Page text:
Years ago, my grandmother gave me all of her cookbooks. Among the bunch was one called “Loaves and Fishes”, which I naturally assumed was a church cookbook; Quite the contrary. It was written by the owners of a catering and specialty foods store in Long Island. The book had been given to my grandmother by her daughter (my aunt) whose inscription in the book said “Mom, now you can make the fabulous brownies we had in New York” As if. My grandmother has always been perfectly happy with brownies from the grocery store bakery. Cloning fancy Hamptons brownies was not something you’d see on her agenda. My agenda was a little different.
These are definitely not cake-like, but they aren’t “baked fudge” either. They are dense and light and the same time. The refrigerator is probably the place to preserve them, but these brownies taste best at room temperature. Whatever you do, don’t overbake them. In my oven, which is perfectly calibrated of course, 22 minutes was the max. I know this because the brownies near the edges aren’t as good as the ones in the middle.
In the Loaves and Fishes book, the authors say that this brownie recipe is reputed to be the original William Greenberg recipe. Then they go on to joke that a lady in Florida gave them the same one. So who knows.
- 1 cup (4.5 ounces) flour (Measure carefully)
- 1 teaspoon of baking powder
- 1/4 teaspoon salt (decrease to 1/8 if using salted butter)
- 5 ounces unsweetened chocolate (99%) — try to use a really good brand
- 8 ounces unsalted butter
- 4 large eggs
- 2 cups granulated sugar
- 1 teaspoon vanilla
- 1/2 cup toasted pecans or walnuts of desired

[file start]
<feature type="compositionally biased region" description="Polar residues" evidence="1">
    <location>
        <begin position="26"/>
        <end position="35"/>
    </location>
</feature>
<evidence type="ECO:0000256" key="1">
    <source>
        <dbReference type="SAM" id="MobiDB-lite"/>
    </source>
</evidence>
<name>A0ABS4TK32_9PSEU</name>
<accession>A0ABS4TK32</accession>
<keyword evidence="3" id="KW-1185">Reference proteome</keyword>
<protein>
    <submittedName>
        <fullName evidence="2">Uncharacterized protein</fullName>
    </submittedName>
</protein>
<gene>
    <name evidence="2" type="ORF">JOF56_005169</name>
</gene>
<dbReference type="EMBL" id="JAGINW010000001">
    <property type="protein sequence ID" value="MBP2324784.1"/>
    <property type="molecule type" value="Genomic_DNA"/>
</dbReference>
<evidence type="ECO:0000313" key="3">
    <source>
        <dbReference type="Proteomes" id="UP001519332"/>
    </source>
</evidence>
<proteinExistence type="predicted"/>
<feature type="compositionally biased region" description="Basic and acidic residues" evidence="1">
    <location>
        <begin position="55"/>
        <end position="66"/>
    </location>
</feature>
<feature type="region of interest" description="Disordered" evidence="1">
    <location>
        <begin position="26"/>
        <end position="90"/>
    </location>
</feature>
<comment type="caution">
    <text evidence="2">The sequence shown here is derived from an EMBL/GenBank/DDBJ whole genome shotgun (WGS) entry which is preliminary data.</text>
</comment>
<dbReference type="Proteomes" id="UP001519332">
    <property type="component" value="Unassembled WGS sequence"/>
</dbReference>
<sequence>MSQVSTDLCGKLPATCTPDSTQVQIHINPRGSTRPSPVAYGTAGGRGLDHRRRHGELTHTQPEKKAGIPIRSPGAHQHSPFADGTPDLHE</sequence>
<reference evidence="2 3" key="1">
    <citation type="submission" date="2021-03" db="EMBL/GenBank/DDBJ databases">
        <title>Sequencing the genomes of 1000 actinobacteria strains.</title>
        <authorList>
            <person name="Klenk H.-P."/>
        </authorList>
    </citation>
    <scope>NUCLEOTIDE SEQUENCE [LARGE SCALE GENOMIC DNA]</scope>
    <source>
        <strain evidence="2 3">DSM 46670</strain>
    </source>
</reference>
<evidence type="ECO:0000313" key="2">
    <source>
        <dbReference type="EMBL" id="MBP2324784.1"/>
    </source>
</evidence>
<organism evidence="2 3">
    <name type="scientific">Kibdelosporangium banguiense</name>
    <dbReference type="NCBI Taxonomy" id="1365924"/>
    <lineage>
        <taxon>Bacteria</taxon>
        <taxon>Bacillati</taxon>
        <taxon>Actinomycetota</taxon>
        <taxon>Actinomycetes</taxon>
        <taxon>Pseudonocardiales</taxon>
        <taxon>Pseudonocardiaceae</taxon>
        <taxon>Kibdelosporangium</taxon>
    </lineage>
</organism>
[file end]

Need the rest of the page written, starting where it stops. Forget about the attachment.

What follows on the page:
- Preheat oven to 350 degrees F. Line a 13×9 inch metal pan with nonstick foil.
- Sift together flour, baking powder and salt; Set aside.
- Melt the chocolate and butter together in a small saucepan set over low heat, stirring often.
- In a large mixing bowl, beat eggs with electric mixer until light. Slowly beat in sugar. Beat for about a minute or until light and fluffy. Beat in vanilla. Add melted chocolate to sugar mixture. By hand, stir in flour mixture. Pour into pan and bake for 22-24 minutes – no longer. The toothpick test doesn’t really work here, but if you want to test anyway then keep in mind the toothpick should come out with chocolate on it.
- Now comes the hard part! Let cool completely, then chill overnight. Yes, they really do need to chill for 24 hours to be at their best.
- Lift from pan, place on a cutting board and cut into large or small squares.
I took the photo outside with natural light. Ignore the chocolate chips in the pictures. I threw those on top when I took them out of the oven. They looked dry on top, but In the end, they were not. Next time I am going to add toasted walnuts.